What is Point Paper?
Before the advent of computer aided design (CAD), drawings of woven textile patterns were translated by craftsmen onto special graph paper called point papers. It was these detailed point paper drawings that were then read by textile technicians who cut the weaving instruction cards that were placed onto the weaving looms.
To allow the Card Cutters to clearly see colour changes and tiny details of small patterns, the Point paper designs were much bigger than the finished textile pattern showing at least one repeat or weave unit of the fabric to be woven. The colours in the point paper designs weren't necessarily the real colours for the finished weave, they were a code that told the Card Cutter what order the threads would pass through the loom. Although at the time these bright colours used were to help see the differences in the intricate designs under the murky light of the mill, these rediscovered archives nowadays are in themselves beautiful works of archive art.
In 1804 in Lyons, France, master weaver Joseph Marie Jacquard revolutionised the speed of the previously slow weaving process. Jacquard invented a weaving machine adaption which was controlled by a continuous chain of punched cards created from point papers. These cards carried the ‘binary weave codes’ that the loom used to form the patterns in to fabrics of all varieties.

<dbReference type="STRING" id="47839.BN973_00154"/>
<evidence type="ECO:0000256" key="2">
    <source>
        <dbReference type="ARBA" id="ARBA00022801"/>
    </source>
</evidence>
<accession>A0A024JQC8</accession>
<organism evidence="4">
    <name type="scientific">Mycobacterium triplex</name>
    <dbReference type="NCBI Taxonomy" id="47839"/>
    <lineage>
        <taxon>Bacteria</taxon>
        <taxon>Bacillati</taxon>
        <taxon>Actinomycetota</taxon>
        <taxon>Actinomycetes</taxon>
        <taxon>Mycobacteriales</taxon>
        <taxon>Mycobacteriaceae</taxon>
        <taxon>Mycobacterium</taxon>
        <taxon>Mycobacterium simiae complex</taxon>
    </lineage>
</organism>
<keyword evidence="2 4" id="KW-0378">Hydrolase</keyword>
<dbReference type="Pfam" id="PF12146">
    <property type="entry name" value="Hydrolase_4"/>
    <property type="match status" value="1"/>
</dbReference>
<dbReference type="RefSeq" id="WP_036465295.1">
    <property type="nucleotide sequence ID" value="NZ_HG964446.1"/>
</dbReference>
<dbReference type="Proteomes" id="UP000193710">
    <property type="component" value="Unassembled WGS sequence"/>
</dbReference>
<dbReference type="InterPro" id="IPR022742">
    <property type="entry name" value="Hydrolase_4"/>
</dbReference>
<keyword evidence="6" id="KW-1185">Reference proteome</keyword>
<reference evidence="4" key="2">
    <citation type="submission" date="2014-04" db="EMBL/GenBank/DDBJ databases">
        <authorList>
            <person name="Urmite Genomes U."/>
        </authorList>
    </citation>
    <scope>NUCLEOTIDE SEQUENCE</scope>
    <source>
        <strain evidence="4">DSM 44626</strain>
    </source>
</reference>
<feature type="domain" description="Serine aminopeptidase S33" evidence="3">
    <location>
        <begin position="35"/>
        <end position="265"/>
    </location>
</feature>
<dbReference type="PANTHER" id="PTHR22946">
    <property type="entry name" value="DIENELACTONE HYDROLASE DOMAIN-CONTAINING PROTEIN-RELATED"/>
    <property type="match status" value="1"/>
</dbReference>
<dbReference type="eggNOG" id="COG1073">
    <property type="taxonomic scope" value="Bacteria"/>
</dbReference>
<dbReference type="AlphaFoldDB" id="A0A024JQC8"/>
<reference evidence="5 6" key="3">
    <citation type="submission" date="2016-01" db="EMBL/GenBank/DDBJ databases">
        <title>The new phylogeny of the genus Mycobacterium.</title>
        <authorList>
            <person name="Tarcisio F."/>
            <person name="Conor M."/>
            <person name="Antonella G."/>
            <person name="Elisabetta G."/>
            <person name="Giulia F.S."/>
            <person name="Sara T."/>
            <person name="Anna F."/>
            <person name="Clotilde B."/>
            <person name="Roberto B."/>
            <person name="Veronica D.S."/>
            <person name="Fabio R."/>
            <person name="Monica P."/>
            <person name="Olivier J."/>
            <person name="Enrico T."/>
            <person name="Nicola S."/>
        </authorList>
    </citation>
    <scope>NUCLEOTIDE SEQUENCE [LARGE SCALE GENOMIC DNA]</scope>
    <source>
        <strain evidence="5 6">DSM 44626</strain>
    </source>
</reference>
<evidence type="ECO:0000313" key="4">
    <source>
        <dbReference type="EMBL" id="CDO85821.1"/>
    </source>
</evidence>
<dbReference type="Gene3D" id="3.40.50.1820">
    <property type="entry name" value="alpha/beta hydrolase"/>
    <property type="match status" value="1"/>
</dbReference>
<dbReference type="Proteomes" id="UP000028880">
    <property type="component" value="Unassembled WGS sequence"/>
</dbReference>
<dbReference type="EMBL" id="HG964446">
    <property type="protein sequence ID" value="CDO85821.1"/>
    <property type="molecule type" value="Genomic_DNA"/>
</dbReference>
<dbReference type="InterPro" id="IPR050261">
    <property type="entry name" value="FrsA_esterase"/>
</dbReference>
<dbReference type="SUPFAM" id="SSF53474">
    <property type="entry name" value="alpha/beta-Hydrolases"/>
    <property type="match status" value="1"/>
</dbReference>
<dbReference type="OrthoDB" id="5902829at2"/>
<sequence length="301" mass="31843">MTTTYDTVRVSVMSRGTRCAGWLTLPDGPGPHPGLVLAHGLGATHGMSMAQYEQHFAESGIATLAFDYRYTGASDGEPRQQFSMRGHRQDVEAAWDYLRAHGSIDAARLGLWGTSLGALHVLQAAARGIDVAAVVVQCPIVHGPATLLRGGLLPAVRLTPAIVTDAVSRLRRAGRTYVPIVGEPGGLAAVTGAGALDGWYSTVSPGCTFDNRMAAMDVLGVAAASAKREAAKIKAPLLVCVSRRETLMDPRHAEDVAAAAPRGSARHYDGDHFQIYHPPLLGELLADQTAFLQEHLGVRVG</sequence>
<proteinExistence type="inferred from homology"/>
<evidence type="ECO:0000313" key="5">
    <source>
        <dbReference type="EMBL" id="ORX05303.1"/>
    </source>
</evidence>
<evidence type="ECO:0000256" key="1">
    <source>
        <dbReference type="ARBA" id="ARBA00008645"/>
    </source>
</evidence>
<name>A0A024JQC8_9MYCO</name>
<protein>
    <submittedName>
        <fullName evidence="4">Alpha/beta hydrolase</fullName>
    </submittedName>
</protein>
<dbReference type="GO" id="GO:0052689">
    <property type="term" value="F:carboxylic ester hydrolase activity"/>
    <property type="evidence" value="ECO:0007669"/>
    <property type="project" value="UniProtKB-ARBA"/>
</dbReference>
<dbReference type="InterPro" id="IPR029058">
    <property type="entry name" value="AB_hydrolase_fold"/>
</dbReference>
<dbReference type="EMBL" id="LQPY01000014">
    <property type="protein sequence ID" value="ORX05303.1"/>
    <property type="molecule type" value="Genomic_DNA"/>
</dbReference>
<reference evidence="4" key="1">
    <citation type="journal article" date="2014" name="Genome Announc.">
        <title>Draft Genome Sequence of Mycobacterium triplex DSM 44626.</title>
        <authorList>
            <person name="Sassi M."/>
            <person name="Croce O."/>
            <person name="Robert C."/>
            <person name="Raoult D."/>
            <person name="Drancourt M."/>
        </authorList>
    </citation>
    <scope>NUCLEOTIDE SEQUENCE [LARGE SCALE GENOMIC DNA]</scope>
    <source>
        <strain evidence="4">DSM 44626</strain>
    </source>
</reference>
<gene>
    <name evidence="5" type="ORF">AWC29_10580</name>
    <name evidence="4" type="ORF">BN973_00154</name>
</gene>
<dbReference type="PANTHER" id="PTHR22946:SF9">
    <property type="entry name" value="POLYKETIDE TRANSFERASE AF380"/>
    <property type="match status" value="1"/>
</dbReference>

The Point Paper Art Company utilises a textile archive, collected over the last 35 years by fabric weaver Richard M R Smith, bringing art from textile history in the form of wall art and gift items to everyone.
Richard's family company, E&S Smith Ltd, manufactured and traded in the heart of the Yorkshire weaving industry in Bradford between 1935 and 2005. The mill acted as a contract weaver of Jacquard furnishing fabrics for decorative furnishing companies, hotel groups and cruise liners.
Over the years, Richard has collected together an extensive archive of Jacquard and Dobby designs along with their technical data, from both E & S Smith Ltd and a number of historical mills in the UK and Europe.
With designs dating from the 1880s to the 1980s, as well as making them accessible via the Point Paper art company, Richard also offers access to these uniquely historical records to editors, fashion and home interior designers as well as fabric and wall covering manufacturers to take inspiration from or undertake the recreation of designs not seen for many years.
Images of E&S Smith Ltd, Stadium Mills, Odsall, Bradford